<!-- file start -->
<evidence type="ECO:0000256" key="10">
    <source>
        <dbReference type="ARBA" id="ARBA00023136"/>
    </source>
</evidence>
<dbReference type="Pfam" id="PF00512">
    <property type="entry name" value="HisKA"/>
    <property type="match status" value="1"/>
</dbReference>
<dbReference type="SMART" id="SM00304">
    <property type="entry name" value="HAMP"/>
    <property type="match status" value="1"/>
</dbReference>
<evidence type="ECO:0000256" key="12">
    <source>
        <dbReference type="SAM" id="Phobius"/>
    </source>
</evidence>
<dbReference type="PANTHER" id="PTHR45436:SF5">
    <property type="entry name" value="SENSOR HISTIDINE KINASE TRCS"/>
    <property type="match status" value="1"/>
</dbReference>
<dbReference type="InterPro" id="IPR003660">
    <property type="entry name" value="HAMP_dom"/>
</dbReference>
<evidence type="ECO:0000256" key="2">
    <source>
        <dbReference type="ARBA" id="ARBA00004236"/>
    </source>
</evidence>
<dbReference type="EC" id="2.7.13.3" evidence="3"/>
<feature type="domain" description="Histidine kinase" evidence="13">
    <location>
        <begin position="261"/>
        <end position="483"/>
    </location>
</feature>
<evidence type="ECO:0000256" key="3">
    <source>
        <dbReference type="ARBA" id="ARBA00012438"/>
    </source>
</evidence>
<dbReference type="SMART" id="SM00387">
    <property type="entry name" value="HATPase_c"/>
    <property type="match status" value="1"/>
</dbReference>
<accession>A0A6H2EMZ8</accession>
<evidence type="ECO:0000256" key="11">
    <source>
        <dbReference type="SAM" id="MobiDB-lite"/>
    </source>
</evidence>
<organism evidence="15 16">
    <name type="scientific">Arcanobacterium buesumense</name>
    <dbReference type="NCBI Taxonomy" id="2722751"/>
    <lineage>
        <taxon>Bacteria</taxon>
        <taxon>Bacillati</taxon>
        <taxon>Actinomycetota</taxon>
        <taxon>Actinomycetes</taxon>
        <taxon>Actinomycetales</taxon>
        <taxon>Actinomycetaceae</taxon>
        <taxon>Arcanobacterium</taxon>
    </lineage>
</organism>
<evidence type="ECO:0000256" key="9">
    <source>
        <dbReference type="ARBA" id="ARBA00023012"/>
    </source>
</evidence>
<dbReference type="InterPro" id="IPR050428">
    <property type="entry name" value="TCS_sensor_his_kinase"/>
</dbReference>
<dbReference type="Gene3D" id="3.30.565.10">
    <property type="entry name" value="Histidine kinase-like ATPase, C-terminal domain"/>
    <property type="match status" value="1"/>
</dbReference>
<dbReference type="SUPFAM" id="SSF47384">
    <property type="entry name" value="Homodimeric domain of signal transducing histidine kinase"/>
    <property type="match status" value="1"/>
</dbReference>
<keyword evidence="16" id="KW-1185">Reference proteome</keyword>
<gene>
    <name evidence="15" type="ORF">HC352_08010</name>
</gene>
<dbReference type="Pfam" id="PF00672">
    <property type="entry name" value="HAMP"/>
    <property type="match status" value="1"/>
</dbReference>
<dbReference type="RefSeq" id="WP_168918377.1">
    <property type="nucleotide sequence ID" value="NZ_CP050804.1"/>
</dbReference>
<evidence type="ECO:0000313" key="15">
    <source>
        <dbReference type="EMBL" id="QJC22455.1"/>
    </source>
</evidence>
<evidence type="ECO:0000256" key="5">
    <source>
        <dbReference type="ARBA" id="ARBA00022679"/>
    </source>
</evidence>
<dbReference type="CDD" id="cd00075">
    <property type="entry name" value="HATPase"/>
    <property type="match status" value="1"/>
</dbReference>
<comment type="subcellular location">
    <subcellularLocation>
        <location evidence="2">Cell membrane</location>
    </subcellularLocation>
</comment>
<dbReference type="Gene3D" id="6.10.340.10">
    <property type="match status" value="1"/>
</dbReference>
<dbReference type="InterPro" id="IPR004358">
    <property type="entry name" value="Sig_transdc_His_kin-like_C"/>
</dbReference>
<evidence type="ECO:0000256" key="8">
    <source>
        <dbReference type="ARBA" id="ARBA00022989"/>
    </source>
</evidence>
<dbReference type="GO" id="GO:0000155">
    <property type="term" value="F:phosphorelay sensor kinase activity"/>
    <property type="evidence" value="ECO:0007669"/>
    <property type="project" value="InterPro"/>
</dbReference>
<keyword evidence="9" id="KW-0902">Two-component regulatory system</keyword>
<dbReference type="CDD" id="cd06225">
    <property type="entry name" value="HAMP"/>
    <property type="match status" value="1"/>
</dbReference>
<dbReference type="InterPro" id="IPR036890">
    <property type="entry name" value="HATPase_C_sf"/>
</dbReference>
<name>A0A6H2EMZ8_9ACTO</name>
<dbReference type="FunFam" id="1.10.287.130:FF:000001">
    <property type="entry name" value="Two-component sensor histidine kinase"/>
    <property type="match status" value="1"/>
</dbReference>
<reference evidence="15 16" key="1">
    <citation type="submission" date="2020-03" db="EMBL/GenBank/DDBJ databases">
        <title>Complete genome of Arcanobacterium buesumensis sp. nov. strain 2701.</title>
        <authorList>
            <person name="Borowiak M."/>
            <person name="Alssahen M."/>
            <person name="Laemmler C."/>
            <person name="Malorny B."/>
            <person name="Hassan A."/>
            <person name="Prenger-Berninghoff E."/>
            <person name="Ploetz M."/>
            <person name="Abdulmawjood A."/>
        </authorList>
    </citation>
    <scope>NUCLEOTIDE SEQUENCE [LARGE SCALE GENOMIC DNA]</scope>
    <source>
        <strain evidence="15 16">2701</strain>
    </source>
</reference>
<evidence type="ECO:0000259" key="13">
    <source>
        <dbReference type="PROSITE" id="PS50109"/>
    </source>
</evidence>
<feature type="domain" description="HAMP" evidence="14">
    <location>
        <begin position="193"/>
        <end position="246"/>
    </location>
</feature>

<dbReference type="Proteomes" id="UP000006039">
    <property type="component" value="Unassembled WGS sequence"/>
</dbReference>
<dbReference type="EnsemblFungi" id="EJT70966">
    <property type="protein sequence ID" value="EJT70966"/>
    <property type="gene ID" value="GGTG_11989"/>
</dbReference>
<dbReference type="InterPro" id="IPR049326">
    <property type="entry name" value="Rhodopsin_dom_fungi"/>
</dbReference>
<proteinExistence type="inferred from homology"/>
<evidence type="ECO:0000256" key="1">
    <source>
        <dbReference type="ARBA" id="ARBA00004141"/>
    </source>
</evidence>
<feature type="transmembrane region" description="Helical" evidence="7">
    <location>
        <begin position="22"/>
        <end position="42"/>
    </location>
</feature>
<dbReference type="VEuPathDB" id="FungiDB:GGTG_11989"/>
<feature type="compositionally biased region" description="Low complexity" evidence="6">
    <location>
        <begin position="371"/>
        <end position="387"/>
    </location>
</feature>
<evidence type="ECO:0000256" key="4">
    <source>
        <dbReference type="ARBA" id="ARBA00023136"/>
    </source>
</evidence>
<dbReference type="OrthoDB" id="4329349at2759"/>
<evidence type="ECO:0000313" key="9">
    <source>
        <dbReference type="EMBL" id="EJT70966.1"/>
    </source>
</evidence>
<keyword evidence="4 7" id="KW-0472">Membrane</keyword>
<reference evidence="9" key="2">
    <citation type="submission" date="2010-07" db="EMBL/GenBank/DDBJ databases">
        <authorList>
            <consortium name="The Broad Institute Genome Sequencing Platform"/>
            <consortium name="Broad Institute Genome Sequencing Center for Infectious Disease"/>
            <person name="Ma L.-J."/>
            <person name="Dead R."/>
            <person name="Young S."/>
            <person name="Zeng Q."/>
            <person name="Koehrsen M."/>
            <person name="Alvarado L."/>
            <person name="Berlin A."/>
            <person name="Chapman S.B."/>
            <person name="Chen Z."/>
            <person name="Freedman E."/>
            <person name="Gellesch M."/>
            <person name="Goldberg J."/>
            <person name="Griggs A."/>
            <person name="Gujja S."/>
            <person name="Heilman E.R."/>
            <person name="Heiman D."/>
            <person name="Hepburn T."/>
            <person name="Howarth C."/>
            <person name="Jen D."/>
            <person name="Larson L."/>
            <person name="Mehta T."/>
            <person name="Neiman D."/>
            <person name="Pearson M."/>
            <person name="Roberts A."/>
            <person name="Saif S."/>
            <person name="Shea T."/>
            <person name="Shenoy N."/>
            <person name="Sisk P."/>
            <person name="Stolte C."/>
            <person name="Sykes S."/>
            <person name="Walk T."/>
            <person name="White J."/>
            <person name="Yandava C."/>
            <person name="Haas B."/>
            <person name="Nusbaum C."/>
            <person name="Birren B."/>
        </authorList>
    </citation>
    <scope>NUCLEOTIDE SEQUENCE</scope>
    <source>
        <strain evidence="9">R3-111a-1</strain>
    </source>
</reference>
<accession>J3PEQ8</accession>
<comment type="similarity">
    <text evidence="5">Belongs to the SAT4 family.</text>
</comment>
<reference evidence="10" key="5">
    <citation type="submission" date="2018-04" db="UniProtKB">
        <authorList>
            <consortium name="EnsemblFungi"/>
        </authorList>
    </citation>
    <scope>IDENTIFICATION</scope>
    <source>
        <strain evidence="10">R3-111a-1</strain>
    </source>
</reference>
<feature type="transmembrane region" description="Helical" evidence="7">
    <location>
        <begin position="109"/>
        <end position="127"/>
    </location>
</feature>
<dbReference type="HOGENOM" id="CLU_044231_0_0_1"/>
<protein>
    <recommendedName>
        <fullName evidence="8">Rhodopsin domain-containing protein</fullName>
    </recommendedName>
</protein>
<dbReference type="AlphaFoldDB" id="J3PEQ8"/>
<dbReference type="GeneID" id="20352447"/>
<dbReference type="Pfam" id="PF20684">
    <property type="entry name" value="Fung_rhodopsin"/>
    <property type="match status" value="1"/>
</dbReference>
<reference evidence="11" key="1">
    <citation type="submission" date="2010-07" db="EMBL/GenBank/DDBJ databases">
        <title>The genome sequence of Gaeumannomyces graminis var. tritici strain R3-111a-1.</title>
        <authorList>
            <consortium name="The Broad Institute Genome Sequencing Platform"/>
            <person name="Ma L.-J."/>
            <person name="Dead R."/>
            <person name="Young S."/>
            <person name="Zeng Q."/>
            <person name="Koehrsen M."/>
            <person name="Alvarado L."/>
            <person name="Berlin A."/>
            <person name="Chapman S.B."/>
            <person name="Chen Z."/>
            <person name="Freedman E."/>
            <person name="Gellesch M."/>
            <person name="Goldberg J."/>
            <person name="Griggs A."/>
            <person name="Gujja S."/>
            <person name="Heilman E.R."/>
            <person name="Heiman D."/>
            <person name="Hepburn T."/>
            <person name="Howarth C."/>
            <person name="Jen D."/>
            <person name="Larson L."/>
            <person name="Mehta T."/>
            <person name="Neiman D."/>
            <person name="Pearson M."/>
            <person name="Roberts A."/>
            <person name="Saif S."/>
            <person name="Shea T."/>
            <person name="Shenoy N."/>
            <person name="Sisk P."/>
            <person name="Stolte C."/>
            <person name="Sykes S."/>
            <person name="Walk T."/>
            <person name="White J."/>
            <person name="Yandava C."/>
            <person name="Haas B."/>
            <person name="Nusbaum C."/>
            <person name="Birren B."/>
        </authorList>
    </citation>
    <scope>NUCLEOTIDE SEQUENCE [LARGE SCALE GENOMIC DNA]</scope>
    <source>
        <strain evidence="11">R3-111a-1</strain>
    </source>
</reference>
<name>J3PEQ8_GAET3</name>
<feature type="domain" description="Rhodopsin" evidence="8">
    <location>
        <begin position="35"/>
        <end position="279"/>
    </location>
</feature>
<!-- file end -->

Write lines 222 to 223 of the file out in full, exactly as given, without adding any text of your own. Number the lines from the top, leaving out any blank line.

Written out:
            <person name="Alvarado L."/>
            <person name="Berlin A."/>